Paleo-Indian Archaic Woodland Mississippian European Contact

Paleo-Indian Settlement Patterns

Utilization of a Pleistocene Landscape

Buried Paleo-Indian sites known to archaeologists are extremely rare; only twenty or so Paleo-Indian sites from all of North America have been excavated, and most of these are from the American West and Southwest. Surface finds of Clovis points, however, show that Paleo-Indians lived in and around the American Bottom. The high degree of similarity of Clovis points in the American Bottom area to those found elsewhere is a good indication that Paleo-Indians ranged over a vast territory.

Most of these isolated finds of Clovis points are from the uplands. They are typically situated on ridges or bluffs overlooking valleys. One explanation for this distribution is that ridges and bluffs overlooking valleys afforded Clovis hunters easy access to big game animals below as well as the plants and animals in the somewhat drier uplands.

While occasional torrents of water from melting glaciers to the north probably made living in the Mississippi risky, it is more likely that the lack of Clovis points in the American Bottom is due to the fact that Pleistocene surfaces on which Clovis people lived have either been eroded from the valley, or lie deeply buried below 10,000 years of sedimentation.

The one stratified Clovis site from the midwest, Kimmswick, is located on a small tributary of the Mississippi River in Missouri just opposite the American Bottom. At Kimmswick several Clovis points and other stone tools such as scrapers, point preforms, and gravers were found with the bones of extinct Pleistocene animals including mastodon, ground sloth, and peccary. Geological analyses have shown that the site formed in and on the edges of a backwater lake adjacent to a nearby small stream. The presence of a sulfur spring at one edge of the terrace probably attracted many large animals to the site, which in turn attracted the Paleo-Indian big game hunters.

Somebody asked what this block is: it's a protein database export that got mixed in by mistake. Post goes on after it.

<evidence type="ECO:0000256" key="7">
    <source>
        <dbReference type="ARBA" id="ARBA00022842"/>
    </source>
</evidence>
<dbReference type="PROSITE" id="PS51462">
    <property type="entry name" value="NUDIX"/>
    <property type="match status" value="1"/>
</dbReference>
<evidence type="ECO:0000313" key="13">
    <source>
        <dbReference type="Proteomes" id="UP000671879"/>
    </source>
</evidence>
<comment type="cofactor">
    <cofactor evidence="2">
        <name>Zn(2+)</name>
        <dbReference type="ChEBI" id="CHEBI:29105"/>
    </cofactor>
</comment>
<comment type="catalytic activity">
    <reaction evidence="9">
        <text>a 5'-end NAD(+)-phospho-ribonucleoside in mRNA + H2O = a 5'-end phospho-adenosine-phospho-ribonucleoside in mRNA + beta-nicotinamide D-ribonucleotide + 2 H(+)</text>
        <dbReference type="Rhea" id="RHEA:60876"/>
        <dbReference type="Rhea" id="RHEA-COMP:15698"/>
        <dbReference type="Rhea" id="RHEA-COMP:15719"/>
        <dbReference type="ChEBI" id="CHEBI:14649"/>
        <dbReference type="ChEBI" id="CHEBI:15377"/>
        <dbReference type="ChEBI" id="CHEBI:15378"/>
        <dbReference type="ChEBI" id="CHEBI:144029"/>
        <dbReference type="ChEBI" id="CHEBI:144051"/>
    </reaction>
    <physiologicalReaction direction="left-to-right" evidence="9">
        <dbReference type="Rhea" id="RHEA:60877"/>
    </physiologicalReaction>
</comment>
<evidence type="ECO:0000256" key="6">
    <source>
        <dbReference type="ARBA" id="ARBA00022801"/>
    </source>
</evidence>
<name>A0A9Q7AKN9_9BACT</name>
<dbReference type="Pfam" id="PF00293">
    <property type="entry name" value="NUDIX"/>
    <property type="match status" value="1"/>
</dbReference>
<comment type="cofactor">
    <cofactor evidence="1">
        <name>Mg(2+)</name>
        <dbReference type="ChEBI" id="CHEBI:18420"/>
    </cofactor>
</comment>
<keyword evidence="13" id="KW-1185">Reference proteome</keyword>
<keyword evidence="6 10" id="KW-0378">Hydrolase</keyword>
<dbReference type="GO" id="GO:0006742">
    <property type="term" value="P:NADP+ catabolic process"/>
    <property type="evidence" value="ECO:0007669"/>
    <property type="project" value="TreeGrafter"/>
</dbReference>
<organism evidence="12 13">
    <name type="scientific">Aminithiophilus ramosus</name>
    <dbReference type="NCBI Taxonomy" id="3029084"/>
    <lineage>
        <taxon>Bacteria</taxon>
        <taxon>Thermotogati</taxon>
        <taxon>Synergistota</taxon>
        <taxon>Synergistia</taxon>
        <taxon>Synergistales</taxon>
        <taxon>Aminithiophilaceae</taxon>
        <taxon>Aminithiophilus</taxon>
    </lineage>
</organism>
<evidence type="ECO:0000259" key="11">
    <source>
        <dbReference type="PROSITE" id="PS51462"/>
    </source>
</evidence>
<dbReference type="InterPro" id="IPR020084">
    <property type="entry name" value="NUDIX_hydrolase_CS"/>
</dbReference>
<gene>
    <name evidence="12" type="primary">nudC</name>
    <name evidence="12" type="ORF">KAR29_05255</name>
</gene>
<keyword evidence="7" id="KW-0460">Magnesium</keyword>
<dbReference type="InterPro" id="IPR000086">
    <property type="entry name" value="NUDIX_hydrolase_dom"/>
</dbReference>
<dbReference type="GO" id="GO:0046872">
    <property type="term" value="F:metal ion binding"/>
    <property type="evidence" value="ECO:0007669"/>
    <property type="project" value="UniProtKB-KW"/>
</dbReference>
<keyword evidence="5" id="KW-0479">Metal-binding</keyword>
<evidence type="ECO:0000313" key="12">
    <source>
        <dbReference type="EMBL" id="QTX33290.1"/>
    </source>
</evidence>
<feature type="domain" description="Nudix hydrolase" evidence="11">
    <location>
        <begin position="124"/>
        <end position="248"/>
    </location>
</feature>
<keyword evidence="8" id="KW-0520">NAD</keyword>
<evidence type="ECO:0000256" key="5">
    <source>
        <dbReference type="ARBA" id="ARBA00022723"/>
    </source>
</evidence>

Thus, the distribution of Paleo-Indian sites in the American Bottoms indicates that these hunters and gatherers living in a glacial environment made very clear choices of where to live. Proximity to diverse plant and animal resources was obviously the primary consideration. Camping spots were located in places where both big game animals could be observed from a distance and other resources were abundant. Big game may have been hunted at places where large animals often congregated such as watering holes and mineral springs.

Paleo-Indian Archaic Woodland Mississippian European Contact